Call for Papers

“DESIRING MACHINES: ROBOTS, MIMESIS, AND VIOLENCE IN THE AGE OF AI”
An online meeting of the Colloquium on Violence and Religion July 7-10, 2021, at Purdue University

We are happy to announce that COV&R 2021 will take placeas planned through the digital meeting platform of utilized by Purdue Conferences. All meetings will be digitally recorded and available to conference participants and other registrants for downloading for up to one year following the conference. Information regarding registration will be forthcoming shortly through Purdue’s conference website: https://www.purdue.edu/conferences/index.php

In our conference this summer, we would like to develop the discussion we anticipated for last summerbut postponed because of the pandemic. We would like to open a conversation between Girardian thinking—especially René Girard’s ideas about mimetic desire, sacrificial violence, and scapegoating—and issues that arise in connection with artificial intelligence. Theorists of AI sometimes speak of a singularity by which they designate an anticipated moment when such systems become self-aware. As AI assumes increasing prominencein our lives, a host of questions arise for those of us who regard Girard’s ideas as important. Does self-awareness in robotics come with mimetic desire the way Girard claims it does for humans? If robots do become self-aware, and do desire, does that awareness and desire necessarily entail conflict or violencethe way it does in human communities for Girard? Are we sure mimesis presupposes self-awareness? Could machines be hyper-mimetic without being self-aware? If we imagine machinesmodeling others, do they model others the way Girard shows that humans do or do they respond exclusively to programmed instructions—stimuli, signals, algorithmsand the like? If we imagine machines as appropriating desire,could humans begin taking machines as their models? We know humans already sometimes take machines as desirable objects. If machines borrow models, what are they? What will self-aware machines imitate? Other machines? Humans? Nearby or remote objects? Atranscendental intelligence of some kind? What role ifany will the sacred play with the coming of AI? Does consciousness presuppose mimesis or vice versa?

We invite papers that probe these and related questions from a wide variety of disciplines. We require only that some serious engagement with Girard’s ideas be a part of the mix. For example, Girard suggests that humans desire not according to objects or subjects but other individuals who model those objects and those subjects for us, and that such borrowed or appropriated desire almost always leads to violence. Or Girard suggests human communities are constituted by nature and origin as systems of management for such borrowed desires (and attendant conflict), and that the primary means for such social control is a widevariety of exclusionary behaviors—from individual projection to collective surrogate victimage and everything in between—and that a primary concern today remains how to avoid or dismantle such sacrificial lynching behavior. A third strain in Girardian thinking is the recourse to certain important texts—religious, literary, and the like—that expose such scapegoating practices and their history for us.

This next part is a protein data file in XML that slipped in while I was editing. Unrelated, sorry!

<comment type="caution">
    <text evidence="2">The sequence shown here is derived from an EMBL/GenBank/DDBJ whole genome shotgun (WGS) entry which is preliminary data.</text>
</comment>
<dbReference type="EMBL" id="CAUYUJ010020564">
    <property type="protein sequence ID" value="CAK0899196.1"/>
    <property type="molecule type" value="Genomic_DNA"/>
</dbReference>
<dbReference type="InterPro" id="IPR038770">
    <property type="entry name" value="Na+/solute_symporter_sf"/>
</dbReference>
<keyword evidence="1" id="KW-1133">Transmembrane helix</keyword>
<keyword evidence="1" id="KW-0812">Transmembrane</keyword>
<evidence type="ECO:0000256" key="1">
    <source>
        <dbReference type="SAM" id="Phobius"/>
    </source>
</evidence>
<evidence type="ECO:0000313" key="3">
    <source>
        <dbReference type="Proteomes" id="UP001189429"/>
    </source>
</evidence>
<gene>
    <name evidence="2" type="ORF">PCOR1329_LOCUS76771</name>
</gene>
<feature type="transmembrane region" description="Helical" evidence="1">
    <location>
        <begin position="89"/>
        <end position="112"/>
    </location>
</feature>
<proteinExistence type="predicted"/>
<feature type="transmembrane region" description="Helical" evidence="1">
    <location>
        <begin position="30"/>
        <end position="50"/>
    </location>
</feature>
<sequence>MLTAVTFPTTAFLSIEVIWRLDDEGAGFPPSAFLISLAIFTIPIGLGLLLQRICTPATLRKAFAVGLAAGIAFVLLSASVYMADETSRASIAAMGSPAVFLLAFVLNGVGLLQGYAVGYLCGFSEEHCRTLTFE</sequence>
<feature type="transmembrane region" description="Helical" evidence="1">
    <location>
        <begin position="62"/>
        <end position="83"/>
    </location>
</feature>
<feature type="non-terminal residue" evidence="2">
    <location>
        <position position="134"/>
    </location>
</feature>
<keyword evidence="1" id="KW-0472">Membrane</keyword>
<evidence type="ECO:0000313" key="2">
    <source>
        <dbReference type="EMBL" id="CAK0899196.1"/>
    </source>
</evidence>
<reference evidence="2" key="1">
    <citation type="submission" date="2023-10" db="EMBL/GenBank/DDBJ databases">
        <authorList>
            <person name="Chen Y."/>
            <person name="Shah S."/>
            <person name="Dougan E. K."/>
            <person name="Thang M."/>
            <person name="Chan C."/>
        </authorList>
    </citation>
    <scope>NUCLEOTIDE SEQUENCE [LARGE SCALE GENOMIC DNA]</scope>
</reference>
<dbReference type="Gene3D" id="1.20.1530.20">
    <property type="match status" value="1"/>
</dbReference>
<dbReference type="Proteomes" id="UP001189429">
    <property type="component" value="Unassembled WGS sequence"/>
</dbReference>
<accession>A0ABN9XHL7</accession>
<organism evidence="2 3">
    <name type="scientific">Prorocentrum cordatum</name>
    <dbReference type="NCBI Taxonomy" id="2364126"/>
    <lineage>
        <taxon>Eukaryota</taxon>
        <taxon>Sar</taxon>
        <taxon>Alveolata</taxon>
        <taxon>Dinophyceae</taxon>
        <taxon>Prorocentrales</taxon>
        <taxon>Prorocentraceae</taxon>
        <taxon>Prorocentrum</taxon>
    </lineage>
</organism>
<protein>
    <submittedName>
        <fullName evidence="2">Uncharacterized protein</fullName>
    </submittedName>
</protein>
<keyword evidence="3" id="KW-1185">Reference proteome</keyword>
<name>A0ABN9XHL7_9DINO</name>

In thespiritof promoting discussion of these matters, we invite papers from the fields of AI, robotics, theology, philosophy, anthropology, literary criticism, women’s studies, historical studies, physics, biology, sociology, film studies, cosmology, cosmogony, cognitive science, psychology, religious studies, environmentalism, political science, the internet of things, and any other fields or disciplines that touch upon (or re-conceptualize) these fields or their issues in such a way that might help us advance serious reflection within the conversation we propose.

All conference meetings will take place over the specified four days and be either plenary or concurrent and last roughly ninety minutes each. Moreover, all concurrent sessions will consists of up to three separate 90-minute meetingsin separate virtual rooms. Given a schedule of papers that needs to accommodate papers delivered in real time by participants in Asian, Australian, British,European, and perhaps othertimezones(as well as those in the United States), we anticipate the delivery of between 80 and 120 papers. We will also be particularly sensitive –given the nature of the topic and the goal of the conference –to leave as much time as possible for question and answer sessions. As has been customary at COV&R conferencesfor many yearsnow, we will continue to encourage papers that are off-topic.

Although the conference will be online, we anticipate that the Raymond Schwager prizewill continue to be awardedas in the past and the winnersinvited to prepare papersfor delivery. More informationon these contests will be forthcoming.

Finally, because this conference was originally planned for July 2020, a number of inquiries had already been receivedbefore the date of Purdue’s cancellation of all in-person campus activitiesfor the spring and summer. We have retained all such inquiries and see no reason in principle that a proposal already accepted would not be accepted in the present context for July 2021. But because of the new online format, we encourage all previous proposers to communicate with usonce again and either remind us of your submission or resubmit your proposal to us before the May 1deadline.

Please send abstracts of at least 150 words to: Sandor Goodhart at goodhart@purdue.edu by May 1, 2021

All inquiries will be acknowledged and paper givers will be notified no later than May 21, 2021.